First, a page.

The ongoing public debate over the value of a college degree in the humanities reminds me of an old horse-racing joke: An owner takes his injured animal to the vet. "Will I be able to race this horse again?" he asks. The vet, taking his question literally, replies: "Of course you will. And you'll probably win!"
The right answer to the wrong question might make you laugh, but it won't teach you anything worth knowing.
Here's a question that's hot today—and also wrong: Can we, in economic terms, justify investing in a degree in the humanities? One needn't look far to see how misguided this mindset can be.
Barely a decade ago, the conventional wisdom held that a law degree was, beyond a reasonable doubt, a smart investment. While many sectors of the economy were in upheaval, law firm hiring was on the rise and entry level salaries in large urban areas were surpassing $150,000, according to the American Bar Association Journal.
Then, the bottom dropped out.
More than one in eight members of the U.S. law school class of 2012 were still unemployed nine months after graduation. And the unemployment rate for newly minted JD's has worsened every year since 2008.
The median law firm salary for the class of 2012 was $90,000—down dramatically from the class of 2009's median of $130,000. That would be a heck of a pay cut in any industry. But it's especially painful when the average alum exits the commencement stage with about $100,000 in education debt.
Law schools, too, have been paying the price. According to The Chronicle of Higher Education applications are down more than a third just since 2011. First-year enrollments are at their lowest levels in almost 40 years. And LSAT registrations, a leading indicator, suggest these figures have not yet hit bottom.
All of which brings me back to that poor racehorse.
The right question to ask of the humanities is not whether they are still worth it. The right question is: When is a humanities degree worth it?
For starters, it's time to retire the lame stereotype of the impoverished humanities scholar. Yesterday's liberal arts majors who are now at their peak earnings ages (56-60) actually earn more than their peers who chose professional or pre-professional majors according to the Association of American Colleges and Universities, and they are more likely to have attained lucrative graduate degrees. Today's hospital administration jobs may yet turn out to be yesterday's law firm positions. Tomorrow's art historians may carve out entirely new career opportunities by incorporating some analytical courses into their studies.
What's more, economic returns on advanced degrees generally do not account for the massive non-monetary value of having a job you love instead of one you hate. (Economists may finally be starting to take seriously these "unpriced amenities.") Simply trying to maximize your lifetime bet on your future earnings potential is no way to choose a major.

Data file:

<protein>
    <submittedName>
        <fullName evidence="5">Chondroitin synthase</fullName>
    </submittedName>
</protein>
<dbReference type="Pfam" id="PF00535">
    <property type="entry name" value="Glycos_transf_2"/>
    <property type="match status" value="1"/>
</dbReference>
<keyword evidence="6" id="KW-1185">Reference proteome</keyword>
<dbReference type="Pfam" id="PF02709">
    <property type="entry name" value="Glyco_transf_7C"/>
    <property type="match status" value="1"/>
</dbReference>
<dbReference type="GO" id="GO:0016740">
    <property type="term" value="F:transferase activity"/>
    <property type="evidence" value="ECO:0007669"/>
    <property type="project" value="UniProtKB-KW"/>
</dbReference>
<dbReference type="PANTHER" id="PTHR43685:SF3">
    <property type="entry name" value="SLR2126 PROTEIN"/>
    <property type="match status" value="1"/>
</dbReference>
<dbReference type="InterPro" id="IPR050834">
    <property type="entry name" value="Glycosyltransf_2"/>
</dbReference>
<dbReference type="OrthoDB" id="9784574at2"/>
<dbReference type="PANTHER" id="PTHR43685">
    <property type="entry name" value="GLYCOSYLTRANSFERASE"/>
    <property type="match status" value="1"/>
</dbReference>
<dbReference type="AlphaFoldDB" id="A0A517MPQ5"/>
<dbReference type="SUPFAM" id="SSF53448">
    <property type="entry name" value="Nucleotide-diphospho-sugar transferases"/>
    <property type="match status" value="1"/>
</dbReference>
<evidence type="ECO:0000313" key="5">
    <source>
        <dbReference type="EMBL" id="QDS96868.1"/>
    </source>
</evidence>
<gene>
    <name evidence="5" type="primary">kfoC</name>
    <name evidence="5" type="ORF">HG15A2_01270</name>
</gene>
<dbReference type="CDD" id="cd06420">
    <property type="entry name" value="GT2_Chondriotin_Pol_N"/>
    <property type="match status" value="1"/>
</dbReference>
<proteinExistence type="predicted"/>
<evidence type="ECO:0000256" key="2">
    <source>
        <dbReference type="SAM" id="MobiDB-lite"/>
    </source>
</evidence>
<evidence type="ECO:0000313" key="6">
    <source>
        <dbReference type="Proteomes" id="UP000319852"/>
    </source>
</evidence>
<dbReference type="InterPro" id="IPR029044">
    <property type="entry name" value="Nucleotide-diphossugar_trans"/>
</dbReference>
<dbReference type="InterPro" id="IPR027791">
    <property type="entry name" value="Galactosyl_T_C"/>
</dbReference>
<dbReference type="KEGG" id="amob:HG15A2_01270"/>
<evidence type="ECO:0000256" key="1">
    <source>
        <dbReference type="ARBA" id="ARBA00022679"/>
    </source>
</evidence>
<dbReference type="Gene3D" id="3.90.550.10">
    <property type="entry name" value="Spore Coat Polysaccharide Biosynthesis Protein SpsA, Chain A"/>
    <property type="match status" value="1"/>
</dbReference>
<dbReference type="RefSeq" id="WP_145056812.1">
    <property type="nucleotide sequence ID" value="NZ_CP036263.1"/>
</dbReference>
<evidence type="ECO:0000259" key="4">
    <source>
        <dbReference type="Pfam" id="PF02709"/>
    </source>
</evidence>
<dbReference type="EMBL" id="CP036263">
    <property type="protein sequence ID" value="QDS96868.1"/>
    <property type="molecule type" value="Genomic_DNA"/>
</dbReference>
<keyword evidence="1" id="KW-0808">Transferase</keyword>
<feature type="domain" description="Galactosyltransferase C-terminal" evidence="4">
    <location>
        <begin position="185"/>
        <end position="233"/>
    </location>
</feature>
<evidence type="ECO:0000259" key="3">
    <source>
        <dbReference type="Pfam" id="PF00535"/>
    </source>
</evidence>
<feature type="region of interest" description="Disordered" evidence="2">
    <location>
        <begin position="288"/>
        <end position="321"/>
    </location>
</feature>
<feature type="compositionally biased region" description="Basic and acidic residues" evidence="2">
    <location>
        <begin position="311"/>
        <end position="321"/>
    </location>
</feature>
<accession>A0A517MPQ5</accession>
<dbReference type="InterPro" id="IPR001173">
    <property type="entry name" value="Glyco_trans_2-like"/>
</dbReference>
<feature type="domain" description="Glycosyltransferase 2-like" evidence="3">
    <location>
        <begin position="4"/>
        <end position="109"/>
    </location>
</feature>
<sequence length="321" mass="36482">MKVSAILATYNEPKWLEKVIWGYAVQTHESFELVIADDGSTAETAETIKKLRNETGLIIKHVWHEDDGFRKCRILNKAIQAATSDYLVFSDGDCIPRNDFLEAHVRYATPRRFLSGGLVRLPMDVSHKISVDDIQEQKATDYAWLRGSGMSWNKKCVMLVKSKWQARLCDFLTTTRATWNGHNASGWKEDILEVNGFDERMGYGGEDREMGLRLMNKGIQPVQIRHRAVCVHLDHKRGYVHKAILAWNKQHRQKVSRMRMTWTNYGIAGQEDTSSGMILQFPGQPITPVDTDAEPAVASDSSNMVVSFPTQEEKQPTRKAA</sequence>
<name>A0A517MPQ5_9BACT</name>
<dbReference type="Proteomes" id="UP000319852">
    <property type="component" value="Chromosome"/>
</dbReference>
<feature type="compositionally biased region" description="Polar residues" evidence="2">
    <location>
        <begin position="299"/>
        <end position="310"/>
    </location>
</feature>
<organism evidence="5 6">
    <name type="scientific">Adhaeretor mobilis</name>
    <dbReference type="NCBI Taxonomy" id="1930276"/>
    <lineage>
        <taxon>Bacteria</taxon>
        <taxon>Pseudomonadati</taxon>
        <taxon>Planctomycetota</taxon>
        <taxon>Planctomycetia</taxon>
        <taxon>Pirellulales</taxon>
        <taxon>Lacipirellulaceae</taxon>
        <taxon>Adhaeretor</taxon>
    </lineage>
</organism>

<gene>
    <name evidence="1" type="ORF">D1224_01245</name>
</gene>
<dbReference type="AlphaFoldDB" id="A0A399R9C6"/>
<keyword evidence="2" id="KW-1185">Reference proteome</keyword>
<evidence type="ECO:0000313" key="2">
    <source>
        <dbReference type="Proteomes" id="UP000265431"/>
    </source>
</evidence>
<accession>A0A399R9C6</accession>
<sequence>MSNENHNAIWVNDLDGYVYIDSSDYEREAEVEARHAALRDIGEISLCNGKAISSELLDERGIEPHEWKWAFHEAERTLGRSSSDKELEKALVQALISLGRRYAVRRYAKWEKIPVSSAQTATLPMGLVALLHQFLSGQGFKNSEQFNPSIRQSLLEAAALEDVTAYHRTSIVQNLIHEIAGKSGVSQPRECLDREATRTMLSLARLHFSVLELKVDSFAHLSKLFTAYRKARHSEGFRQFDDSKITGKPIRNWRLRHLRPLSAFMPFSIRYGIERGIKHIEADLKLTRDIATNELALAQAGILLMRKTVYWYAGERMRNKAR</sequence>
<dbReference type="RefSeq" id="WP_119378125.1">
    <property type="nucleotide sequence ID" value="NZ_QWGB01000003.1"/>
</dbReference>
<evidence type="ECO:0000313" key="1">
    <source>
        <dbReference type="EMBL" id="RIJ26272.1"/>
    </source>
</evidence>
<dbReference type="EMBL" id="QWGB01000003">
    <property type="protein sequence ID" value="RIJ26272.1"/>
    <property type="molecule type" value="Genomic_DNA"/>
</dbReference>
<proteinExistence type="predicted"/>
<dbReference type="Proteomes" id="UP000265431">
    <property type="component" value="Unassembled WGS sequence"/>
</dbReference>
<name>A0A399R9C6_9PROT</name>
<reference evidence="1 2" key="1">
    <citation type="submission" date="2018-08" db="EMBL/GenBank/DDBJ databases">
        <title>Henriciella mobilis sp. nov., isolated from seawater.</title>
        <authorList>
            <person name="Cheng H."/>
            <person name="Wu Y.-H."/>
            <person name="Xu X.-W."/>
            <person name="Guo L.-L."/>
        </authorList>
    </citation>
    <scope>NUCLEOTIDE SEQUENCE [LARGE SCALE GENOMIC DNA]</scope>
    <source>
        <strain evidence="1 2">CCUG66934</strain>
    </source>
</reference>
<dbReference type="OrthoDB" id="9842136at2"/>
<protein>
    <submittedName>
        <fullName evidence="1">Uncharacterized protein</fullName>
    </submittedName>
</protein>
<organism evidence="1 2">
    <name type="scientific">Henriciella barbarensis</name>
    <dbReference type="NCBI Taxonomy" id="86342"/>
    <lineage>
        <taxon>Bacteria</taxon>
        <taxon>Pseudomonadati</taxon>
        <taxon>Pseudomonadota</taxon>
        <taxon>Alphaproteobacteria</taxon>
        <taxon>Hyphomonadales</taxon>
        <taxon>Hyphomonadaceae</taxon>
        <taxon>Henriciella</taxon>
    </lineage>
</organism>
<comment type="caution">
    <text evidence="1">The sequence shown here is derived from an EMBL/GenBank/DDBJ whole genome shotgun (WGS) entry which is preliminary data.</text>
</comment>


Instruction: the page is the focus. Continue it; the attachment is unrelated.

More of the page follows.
Cycles of economic boom and bust like the recent one in the law are among the few professional sureties in life. Ultimately, you will need more than good data on which degrees garner the biggest salaries to sustain you through the turbulent times. For that, you will also need a passion for learning and a real depth of knowledge about something that is important to you.
Innovative new measures of educational outcomes—PayScale's ROI ranking is one of my favorites—should absolutely serve as guardrails on your decision-making. If you could just as happily study nursing as nineteenth century German philosophy, then by all means, consider what the data tells you about the relative financial security of each option. But asking whether you can beat the humanities in a career-earnings horserace is the wrong question.
Though a degree is an investment, students are not investors. Unlike just about every other consumer decision we make, the choice of a college or graduate degree is one that most of us face only once, no resale or exchange allowed.
The right question, then, is which area of study will prepare you for a lifetime of professional joy and challenge.
If one of the humanities has won your heart, then that's the horse you should ride.
1. "Law School Class of 2012 Finds More Jobs, Starting Salaries Rise - But Large Class Size Hurts Overall Employment Rate" (2013.) National Association for Law Placement.
2. Debra Cassens Weiss "Average Debt of Private Law School Grads Is $125K; It's Highest at These Five Schools" (2012.) ABA Journal.
3. Matthew Yglesias "The Neglected Economics of Trying to Find a Job You Enjoy Doing" (2012.) Slate.
About the Author
Zachary First joined the Drucker Institute after a 10-year career in higher education research and administration. He served as the inaugural assistant dean at Olin College. First received his bachelor's in philosophy from Haverford College, and his masters and doctorate degrees in higher education from Harvard. He is a fellow of the National Forum on the Future of Liberal Education; and a trustee and vice president of the board of the Children's Center at Caltech.